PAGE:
My attempt at outlining standards and best practices throughout the e-learning development cycle.
Proposing a community-defined set of simplified e-learning development standards that can be viewed more as ‘rules of thumb’ than law.
Today Rapid Intake announced a new service named Unison. Out of curiosity, I perused the Rapid Intake site to read more about Unison. […] I certainly don’t mean to beat up on whoever designed their site, but as a company whose business is publishing web-based documents, this website gives me zero confidence in the quality of their product.
I looked up the QTI specs on the IMS site and couldn’t believe the boldfaced notice I saw on the page: “HTML documents may be viewed online, but may not be printed without permission” (emphasis added).
Can you believe that? IMS is in the business of creating standards they want the whole world to use. These standards should be open, easily accessible and free from licensing constraints. Why on earth do they want to put silly notices like this on their site?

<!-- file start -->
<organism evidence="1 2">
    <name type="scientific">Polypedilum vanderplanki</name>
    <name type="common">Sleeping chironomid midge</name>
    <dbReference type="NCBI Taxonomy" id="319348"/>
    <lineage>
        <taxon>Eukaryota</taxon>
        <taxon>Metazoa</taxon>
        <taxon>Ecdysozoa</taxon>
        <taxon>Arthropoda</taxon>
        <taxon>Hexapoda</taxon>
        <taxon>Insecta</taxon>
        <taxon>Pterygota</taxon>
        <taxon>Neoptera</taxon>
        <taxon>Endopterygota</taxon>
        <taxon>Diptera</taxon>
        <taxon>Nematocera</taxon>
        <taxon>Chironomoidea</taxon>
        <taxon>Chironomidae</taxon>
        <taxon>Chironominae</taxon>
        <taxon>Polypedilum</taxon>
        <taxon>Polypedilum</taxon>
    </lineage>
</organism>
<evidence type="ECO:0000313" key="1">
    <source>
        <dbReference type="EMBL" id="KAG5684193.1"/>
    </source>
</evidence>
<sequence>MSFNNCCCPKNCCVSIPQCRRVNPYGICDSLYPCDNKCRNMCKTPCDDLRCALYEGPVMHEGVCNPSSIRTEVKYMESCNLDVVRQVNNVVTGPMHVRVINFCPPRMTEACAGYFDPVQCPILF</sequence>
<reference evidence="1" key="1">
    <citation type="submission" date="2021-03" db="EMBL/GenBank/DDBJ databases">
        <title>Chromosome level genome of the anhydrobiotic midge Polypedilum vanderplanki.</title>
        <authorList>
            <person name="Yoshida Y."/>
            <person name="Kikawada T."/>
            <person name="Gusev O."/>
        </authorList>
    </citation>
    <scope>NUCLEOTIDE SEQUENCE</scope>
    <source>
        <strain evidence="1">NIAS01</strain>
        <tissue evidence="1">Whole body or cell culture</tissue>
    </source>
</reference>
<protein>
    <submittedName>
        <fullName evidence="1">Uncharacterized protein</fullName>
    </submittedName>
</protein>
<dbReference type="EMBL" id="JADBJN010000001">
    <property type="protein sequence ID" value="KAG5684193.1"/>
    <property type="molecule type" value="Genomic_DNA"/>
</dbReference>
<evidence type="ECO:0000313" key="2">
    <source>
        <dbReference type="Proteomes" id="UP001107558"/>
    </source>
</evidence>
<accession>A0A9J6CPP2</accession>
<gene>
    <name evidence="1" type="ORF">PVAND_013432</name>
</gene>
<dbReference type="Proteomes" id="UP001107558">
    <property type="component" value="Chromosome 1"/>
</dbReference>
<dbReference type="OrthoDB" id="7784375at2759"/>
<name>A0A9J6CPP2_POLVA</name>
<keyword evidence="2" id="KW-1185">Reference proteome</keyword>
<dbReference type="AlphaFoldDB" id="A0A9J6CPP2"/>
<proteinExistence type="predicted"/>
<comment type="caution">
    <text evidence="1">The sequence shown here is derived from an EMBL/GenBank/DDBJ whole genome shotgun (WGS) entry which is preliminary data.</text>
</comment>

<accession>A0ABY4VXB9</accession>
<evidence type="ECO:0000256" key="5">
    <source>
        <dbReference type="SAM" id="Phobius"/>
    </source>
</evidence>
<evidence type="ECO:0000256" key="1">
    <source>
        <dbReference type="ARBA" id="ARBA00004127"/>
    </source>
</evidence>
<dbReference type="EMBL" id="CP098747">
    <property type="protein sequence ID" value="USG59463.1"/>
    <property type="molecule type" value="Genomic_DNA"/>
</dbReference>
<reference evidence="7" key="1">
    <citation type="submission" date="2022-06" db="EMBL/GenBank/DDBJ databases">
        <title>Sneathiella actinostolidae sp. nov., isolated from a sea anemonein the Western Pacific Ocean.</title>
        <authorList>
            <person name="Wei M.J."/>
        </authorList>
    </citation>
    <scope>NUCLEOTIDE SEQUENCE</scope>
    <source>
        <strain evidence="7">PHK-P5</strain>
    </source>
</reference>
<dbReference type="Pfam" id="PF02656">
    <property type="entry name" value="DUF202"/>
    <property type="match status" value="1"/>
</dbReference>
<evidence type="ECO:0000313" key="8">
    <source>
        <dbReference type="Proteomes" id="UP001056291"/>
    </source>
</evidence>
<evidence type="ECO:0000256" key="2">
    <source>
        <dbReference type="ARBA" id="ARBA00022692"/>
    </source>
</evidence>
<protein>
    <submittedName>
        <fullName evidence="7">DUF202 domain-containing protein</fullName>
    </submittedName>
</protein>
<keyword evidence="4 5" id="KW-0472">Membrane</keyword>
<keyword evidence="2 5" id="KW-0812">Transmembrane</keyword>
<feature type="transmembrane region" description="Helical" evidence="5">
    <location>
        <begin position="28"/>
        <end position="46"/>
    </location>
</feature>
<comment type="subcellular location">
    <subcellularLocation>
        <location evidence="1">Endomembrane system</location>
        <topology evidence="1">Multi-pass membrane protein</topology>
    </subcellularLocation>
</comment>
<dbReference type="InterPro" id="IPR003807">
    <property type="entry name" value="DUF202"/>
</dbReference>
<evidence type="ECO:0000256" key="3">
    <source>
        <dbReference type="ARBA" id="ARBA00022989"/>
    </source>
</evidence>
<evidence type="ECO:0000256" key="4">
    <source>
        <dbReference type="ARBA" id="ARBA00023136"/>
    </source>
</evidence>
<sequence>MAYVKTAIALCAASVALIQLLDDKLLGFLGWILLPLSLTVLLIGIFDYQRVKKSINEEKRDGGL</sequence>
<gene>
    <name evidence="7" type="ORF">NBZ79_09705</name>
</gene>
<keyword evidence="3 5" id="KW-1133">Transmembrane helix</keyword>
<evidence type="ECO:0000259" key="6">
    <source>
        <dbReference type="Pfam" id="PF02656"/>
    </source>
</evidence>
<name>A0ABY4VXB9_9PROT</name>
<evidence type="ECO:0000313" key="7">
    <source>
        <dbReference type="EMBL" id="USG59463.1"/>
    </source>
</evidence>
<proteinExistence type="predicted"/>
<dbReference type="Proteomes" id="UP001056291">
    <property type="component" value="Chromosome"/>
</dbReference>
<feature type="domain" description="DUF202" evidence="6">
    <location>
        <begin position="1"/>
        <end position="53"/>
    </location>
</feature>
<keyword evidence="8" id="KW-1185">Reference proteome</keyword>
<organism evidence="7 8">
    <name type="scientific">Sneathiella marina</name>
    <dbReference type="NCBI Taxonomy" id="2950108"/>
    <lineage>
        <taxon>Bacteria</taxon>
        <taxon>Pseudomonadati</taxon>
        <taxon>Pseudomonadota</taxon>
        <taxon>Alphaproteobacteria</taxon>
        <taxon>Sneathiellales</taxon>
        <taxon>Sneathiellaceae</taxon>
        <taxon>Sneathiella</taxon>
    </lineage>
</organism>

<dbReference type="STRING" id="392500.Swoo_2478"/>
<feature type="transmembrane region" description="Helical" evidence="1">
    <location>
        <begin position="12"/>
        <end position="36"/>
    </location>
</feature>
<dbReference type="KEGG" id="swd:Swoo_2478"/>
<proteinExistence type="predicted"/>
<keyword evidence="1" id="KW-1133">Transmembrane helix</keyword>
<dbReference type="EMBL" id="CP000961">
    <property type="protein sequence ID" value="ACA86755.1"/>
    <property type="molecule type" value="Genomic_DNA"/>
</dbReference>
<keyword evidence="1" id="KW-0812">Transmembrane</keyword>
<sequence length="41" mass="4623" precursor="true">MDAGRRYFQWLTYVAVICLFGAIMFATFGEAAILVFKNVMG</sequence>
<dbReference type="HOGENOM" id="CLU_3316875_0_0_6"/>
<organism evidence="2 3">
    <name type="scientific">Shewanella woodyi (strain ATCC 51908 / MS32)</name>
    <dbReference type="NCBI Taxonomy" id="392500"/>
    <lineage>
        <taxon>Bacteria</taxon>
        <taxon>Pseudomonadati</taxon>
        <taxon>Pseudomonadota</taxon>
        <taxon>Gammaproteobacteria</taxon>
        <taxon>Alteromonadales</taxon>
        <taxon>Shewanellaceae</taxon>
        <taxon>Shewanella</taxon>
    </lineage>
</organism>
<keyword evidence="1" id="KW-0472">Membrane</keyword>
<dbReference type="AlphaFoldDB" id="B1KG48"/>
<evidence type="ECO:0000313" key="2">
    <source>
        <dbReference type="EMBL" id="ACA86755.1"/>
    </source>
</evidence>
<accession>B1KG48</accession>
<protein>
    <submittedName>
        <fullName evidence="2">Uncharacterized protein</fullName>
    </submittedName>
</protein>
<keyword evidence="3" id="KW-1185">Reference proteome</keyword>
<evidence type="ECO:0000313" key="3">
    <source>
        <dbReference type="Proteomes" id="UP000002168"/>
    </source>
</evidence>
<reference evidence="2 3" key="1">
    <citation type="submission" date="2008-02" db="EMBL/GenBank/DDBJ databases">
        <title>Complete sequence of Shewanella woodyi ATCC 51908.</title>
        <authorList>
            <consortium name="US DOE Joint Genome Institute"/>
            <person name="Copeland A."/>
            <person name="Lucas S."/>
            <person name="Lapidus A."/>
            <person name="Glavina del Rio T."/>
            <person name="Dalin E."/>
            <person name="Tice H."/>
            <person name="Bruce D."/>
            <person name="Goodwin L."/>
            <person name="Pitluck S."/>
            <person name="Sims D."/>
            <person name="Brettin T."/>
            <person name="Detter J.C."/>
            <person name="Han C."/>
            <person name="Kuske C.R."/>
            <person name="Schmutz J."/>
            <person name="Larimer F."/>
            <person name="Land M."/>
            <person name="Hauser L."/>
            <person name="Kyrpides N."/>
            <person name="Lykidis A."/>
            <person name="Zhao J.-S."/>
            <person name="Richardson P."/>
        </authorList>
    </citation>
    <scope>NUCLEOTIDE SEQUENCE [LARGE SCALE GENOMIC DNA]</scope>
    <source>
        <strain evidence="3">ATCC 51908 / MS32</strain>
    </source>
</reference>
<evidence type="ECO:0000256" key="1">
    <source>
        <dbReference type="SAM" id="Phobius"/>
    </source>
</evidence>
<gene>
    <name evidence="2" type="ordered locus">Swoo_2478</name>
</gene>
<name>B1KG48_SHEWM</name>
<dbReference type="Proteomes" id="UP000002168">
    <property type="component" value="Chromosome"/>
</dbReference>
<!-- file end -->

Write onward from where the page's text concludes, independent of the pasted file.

Two small but important edits.
In the new HTML 5 proposal, the strong element is being modified to represent “importance rather than strong emphasis.”
Found a small bug when using the wrapper with Flash (AS2): functions that return string values (such as
SCORM.data.get()) were coming out ‘undefined’. (grr)
Explicitly typing the return value as a string seems to make Flash happy.